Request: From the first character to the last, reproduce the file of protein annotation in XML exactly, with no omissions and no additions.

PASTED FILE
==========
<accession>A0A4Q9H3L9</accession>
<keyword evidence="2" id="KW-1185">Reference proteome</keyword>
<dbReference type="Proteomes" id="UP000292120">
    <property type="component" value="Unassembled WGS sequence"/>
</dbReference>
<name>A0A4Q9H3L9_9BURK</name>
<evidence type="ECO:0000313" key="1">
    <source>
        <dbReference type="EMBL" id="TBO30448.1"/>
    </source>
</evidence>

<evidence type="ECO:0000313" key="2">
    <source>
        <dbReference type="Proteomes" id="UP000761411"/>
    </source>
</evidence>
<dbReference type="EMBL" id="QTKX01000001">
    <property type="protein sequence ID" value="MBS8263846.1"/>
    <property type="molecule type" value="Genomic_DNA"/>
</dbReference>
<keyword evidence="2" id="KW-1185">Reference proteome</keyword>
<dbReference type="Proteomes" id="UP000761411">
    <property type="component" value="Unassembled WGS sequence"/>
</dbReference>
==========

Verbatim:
<accession>A0A4Q9H3L9</accession>
<keyword evidence="2" id="KW-1185">Reference proteome</keyword>
<dbReference type="Proteomes" id="UP000292120">
    <property type="component" value="Unassembled WGS sequence"/>
</dbReference>
<name>A0A4Q9H3L9_9BURK</name>
<evidence type="ECO:0000313" key="1">
    <source>
        <dbReference type="EMBL" id="TBO30448.1"/>
    </source>
</evidence>

<evidence type="ECO:0000313" key="2">
    <source>
        <dbReference type="Proteomes" id="UP000761411"/>
    </source>
</evidence>
<dbReference type="EMBL" id="QTKX01000001">
    <property type="protein sequence ID" value="MBS8263846.1"/>
    <property type="molecule type" value="Genomic_DNA"/>
</dbReference>
<keyword evidence="2" id="KW-1185">Reference proteome</keyword>
<dbReference type="Proteomes" id="UP000761411">
    <property type="component" value="Unassembled WGS sequence"/>
</dbReference>